Friday, December 9

Clarence Thomas: supreme court could be ‘compromised’ by politics | Clarence Thomas


The US supreme court could “at some point” become “compromised” by politics, said Clarence Thomas – one of six conservatives on the nine-member court after Republicans denied Barack Obama a nomination then rammed three new justices through during the hard-right presidency of Donald Trump.

“You can cavalierly talk about packing or stacking the court,” said Thomas, whose wife, Ginni Thomas, has come under extensive scrutiny for work for rightwing groups including supporting Trump’s attempts to overturn an election.

“You can cavalierly talk about doing this or doing that. At some point the institution is going to be compromised.”

Thomas was speaking at a hotel in Salt Lake City on Friday.

“By doing this,” he said, “you continue to chip away at the respect of the institutions that the next generation is going to need if they’re going to have civil society.”

The court is set to rule this year on divisive issues including abortion, gun control, the climate crisis and voting rights. Conservative victories are expected. The conservative-dominated court has already ruled against the Biden administration on coronavirus mitigation and other matters.

The US constitution does not mandate that the court consist of nine justices. Some progressives and Democratic politicians have therefore called to expand it, in order to reset its ideological balance. Democrats in Congress last year introduced a bill to add four justices and Joe Biden has created a commission to study expansion.

Few analysts think expansion is likely to happen.

Republican senators are currently attacking Biden for his campaign promise to nominate the first Black woman to the court, a promise he fulfilled by nominating Ketanji Brown Jackson to replace the retiring Stephen Breyer.

Republican presidents have nominated justices on grounds of identity, most recently when Trump said he would pick a woman to replace Ruth Bader Ginsberg, the liberal lion who died in September 2020.

Ignoring their own claims about the impropriety of confirmations in election years, made in denying Merrick Garland even a hearing to replace Antonin Scalia in 2016, Senate Republicans installed Amy Coney Barrett, a hardline Catholic conservative, as Ginsberg’s replacement.

In Utah on Friday, Thomas also voiced a familiar conservative complaint about so-called “cancel culture”, the supposed silencing of voices or world views deemed unacceptable on political grounds.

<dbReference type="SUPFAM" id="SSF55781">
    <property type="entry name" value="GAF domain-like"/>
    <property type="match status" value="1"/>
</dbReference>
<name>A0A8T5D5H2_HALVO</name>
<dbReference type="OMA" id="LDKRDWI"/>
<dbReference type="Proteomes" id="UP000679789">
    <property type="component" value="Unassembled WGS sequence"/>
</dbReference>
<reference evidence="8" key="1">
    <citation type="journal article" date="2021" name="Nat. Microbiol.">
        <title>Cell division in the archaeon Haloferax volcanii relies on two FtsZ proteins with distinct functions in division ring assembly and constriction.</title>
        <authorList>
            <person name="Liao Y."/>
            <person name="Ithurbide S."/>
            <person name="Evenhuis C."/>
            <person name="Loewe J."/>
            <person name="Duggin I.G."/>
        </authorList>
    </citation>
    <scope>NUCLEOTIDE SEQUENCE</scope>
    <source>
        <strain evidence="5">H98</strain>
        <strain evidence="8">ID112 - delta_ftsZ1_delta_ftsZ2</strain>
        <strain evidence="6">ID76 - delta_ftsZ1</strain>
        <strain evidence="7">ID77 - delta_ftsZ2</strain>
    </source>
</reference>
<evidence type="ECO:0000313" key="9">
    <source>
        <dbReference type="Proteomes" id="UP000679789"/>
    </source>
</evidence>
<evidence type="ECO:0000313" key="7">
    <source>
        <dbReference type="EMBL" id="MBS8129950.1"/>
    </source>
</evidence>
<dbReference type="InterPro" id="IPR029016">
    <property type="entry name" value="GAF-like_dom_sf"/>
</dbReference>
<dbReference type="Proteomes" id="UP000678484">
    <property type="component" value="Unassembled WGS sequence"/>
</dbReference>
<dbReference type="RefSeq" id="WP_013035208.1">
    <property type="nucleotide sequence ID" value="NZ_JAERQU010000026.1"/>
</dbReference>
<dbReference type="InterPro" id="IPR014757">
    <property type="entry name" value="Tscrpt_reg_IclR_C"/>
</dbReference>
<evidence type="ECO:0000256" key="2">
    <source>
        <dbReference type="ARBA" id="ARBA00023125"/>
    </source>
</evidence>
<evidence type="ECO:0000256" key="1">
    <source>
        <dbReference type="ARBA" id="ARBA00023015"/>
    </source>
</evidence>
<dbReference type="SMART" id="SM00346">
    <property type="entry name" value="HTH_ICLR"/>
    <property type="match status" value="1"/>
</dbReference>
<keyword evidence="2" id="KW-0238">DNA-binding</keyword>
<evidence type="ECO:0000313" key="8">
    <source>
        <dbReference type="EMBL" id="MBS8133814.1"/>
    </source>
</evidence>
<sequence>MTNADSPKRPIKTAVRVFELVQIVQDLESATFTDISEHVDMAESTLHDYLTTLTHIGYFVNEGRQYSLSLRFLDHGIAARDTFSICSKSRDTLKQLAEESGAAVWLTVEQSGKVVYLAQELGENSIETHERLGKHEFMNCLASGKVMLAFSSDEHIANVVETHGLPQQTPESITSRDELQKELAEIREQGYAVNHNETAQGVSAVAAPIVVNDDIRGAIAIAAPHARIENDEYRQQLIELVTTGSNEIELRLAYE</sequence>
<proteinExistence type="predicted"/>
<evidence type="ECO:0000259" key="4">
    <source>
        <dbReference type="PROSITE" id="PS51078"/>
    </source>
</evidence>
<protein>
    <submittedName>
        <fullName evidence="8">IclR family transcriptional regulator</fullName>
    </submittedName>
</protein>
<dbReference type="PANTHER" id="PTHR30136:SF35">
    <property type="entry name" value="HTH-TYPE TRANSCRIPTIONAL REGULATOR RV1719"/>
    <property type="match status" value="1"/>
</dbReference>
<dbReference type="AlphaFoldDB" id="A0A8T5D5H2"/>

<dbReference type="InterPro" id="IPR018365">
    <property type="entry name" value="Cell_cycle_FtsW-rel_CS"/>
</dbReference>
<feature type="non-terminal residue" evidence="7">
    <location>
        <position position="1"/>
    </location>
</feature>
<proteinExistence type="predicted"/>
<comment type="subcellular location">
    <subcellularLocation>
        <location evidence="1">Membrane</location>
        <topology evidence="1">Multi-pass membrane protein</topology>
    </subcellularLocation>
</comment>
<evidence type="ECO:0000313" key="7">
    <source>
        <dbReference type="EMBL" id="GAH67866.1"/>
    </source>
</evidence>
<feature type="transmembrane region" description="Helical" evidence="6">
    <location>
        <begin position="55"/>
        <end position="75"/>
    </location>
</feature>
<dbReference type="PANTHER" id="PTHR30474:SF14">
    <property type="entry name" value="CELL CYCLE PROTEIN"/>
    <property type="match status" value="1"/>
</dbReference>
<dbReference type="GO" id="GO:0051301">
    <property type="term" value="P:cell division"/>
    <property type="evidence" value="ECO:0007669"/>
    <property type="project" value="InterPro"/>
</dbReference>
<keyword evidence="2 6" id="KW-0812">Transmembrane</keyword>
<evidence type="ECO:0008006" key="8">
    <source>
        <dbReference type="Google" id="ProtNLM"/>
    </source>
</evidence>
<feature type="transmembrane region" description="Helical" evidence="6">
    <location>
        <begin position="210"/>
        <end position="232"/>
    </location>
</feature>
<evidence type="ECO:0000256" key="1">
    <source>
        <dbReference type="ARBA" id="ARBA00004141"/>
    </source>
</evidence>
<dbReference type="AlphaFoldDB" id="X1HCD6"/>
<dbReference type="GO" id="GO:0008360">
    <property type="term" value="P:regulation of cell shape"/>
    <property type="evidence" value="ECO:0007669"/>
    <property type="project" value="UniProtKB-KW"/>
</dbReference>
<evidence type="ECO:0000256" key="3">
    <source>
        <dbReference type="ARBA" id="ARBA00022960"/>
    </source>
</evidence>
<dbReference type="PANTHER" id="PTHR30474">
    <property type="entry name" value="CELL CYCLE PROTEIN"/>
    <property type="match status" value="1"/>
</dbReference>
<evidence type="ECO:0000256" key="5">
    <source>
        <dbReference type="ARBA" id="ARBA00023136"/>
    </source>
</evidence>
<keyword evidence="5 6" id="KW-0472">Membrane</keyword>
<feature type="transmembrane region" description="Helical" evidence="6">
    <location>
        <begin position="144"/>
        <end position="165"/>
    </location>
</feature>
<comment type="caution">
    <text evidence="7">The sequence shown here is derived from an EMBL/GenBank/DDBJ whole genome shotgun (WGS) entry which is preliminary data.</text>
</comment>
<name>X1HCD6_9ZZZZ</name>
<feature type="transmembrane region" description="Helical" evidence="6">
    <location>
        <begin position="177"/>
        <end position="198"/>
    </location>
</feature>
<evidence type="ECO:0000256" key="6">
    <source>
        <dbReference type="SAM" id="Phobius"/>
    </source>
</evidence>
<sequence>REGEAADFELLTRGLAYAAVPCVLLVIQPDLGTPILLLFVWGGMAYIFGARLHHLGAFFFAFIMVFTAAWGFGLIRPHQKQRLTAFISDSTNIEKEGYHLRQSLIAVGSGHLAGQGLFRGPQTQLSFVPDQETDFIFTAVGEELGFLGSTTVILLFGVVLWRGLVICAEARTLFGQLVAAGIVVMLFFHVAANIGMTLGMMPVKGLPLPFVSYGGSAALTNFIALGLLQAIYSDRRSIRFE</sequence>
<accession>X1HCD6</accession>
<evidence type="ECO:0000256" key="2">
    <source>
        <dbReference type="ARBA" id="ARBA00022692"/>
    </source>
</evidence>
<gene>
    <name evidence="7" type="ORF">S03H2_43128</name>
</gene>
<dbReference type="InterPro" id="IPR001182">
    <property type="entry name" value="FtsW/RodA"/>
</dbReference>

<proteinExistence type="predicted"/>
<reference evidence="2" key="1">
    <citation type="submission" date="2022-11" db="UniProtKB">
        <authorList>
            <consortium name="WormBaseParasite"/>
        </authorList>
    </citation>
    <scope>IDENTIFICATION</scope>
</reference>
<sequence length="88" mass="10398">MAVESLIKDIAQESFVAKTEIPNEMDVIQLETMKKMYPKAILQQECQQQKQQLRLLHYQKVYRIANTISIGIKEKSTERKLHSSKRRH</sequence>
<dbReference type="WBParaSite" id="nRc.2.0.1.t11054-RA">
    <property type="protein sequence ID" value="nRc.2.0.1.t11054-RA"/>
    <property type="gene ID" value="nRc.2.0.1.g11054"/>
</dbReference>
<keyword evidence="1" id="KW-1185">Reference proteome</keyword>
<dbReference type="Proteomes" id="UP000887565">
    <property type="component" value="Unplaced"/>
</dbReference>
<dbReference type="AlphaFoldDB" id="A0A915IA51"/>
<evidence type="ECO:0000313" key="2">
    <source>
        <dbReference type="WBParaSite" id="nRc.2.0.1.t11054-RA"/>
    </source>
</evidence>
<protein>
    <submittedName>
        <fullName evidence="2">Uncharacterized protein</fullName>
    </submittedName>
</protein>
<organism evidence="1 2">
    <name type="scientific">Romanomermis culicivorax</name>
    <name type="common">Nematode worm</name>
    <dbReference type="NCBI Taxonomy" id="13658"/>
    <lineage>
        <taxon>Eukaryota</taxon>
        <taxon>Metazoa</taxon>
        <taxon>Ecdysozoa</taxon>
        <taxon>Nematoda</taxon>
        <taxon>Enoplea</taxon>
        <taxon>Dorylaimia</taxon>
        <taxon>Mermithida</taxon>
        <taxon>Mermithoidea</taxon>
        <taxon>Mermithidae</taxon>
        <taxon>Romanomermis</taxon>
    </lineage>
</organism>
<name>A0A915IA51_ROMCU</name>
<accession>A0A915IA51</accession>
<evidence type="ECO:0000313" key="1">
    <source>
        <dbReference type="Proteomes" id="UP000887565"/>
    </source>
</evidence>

He was, he said, “afraid, particularly in this world of cancel culture attack, I don’t know where you’re going to learn to engage as we did when I grew up.

“If you don’t learn at that level in high school, in grammar school, in your neighborhood, or in civic organizations, then how do you have it when you’re making decisions in government, in the legislature, or in the courts ?”

Thomas also attacked the media for, he said, cultivating inaccurate impressions about public figures including himself, his wife and Scalia.

Ginni Thomas has faced scrutiny for her involvement in groups that file briefs about cases in front of the supreme court, as well as using Facebook to amplify partisan attacks.

Thomas has claimed the supreme court is above politics – a claim made by justices on either side of the partisan divide.

Congress is preparing for confirmation hearings for Jackson. She will be installed if all 50 Democratic senators back her from her, via the casting vote of the vice-president, Kamala Harris. Some Republicans have indicated they could support her too.

In Utah, Thomas recalled his own confirmation in 1991 as a humiliating and embarrassing experience. Lawmakers including Biden grilled Thomas about sexual harassment from Anita Hill, a former employee, leading him to call the experience a “high tech lynching.” Biden has also been criticized for his treatment of Hill.

On Friday, Thomas said he held civility as one of his highest values. He said he learned to respect institutions and debate civilly with those who disagreed with him during his years in school.

Based on conversations with students in recent years, he said, he does not believe colleges are now welcoming places for productive debate, particularly for students who support what he described as traditional families or oppose abortion.

Thomas did not reference the future of Roe v Wade, the 1973 decision that guaranteed abortion rights. The court on which he sits is scheduled to rule this year on Dobbs v Jackson Women’s Health Organization, concerning whether Mississippi can ban abortions at 15 weeks.

The court is expected to overturn Roe. While the justices deliberate, conservative lawmakers in Florida, West Virginia and Kentucky are advancing similar legislation.


www.theguardian.com

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